- After your lifetime, how and to whom do you want your estate distributed?
- If you and your spouse die before your children are old enough to manage large amounts of money, who should be the trustee of their money? Who should be their guardian while they are minors?
- How do you want your investments managed after your lifetime? Should your spouse manage them? If not, from whom should your spouse seek help? Have you thought about trusts?
- Do you want to minimize estate and income taxes? Do you know how a trust can save taxes?
- If you are not survived by a spouse or children, do you want to benefit other relatives?
- Are there charitable organizations you would like to help?
Choose Your Executor & Trustee
In your estate plan, you choose someone to carry out your wishes knowledgeably and reliably. In your will, you name your executor (personal representative) to settle your estate. When you create a trust, you choose a trustee to manage the trust investments for your beneficiaries.
These are crucial decisions, and you should carefully weigh the heavy responsibilities your executor or trustee must assume. For example, does your proposed executor or trustee know how to manage investments, save taxes and make reports? If you choose an individual, can you be certain of that person’s long-term health and availability? Will the person you choose be fair and impartial when dealing with your beneficiaries?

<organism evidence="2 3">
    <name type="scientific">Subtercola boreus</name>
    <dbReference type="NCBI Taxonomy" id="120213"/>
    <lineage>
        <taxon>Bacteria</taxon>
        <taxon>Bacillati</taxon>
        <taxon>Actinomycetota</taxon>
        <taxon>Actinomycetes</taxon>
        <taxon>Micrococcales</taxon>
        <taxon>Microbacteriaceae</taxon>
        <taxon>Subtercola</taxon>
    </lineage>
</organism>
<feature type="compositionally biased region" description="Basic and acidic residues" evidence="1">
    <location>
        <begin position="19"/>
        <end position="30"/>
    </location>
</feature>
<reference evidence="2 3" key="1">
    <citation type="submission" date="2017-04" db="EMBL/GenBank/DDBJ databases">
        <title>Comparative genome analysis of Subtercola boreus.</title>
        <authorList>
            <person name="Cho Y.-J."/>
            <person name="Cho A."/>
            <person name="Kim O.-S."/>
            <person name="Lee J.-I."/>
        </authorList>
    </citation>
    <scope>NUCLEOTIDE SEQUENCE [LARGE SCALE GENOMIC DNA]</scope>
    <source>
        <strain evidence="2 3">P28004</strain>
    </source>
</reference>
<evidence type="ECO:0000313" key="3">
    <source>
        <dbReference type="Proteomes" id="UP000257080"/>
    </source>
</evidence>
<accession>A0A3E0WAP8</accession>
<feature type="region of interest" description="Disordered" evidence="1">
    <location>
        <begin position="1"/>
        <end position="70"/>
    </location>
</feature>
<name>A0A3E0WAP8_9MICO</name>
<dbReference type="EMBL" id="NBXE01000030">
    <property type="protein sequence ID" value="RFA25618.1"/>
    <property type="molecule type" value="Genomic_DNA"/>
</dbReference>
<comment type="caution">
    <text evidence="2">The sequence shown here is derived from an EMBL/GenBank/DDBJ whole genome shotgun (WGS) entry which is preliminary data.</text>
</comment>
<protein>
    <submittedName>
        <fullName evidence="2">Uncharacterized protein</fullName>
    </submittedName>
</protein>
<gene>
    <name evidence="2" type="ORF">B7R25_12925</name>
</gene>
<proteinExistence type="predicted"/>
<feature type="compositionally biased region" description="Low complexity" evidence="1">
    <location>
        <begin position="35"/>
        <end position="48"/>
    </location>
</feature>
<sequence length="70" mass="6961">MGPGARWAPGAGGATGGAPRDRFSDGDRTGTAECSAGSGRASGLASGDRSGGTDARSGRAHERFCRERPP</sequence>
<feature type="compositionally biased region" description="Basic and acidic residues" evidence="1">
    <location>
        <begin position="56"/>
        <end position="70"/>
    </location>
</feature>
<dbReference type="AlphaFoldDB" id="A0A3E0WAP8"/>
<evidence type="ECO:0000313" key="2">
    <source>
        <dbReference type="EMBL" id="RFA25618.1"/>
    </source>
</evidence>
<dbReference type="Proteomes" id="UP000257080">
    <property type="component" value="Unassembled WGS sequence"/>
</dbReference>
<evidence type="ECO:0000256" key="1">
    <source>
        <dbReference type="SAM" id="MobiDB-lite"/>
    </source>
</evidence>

If you think you may decide to name a corporate executor or trustee, now would be a good time to schedule a visit with that person.
Explore Charitable Giving Options
Do you want to help shape the future of an important charitable organization, such as Wheaton Franciscan Healthcare – All Saints Foundation, after your lifetime? Perhaps you already decided to do so through a bequest. Such qualified charitable gifts are exempt from federal estate tax. The charitable organization will receive the bequest promptly, allowing the funds to be put to work for the purpose you intend.
Perhaps you cannot make a substantial outright philanthropic gift. Have you considered creating a charitable remainder trust upon your death, thereafter giving your chose beneficiaries income for life with the principal balance going to charitable organizations you designate?
Help from Professionals
Do you have questions about your estate plan? We hope so. We have tried to stimulate your thinking. Now you may be ready to meet with your attorney and seek professional counsel about how your will should be drawn or revised.
If you are considering a gift to the All Saints Foundation from your estate, there are several possibilities. Let us help you develop a plan that will satisfy your desires for your family, your philanthropic goals and your charitable dreams. Please feel free to contact the All Saints Foundation at 262-687-8654 for a no obligation discussion or to schedule a visit.
For legal advice, please consult an attorney. References to estate and income taxes include federal taxes only. Individual state taxes may further impact results. Figures cited are examples based on current rates and are subject to change.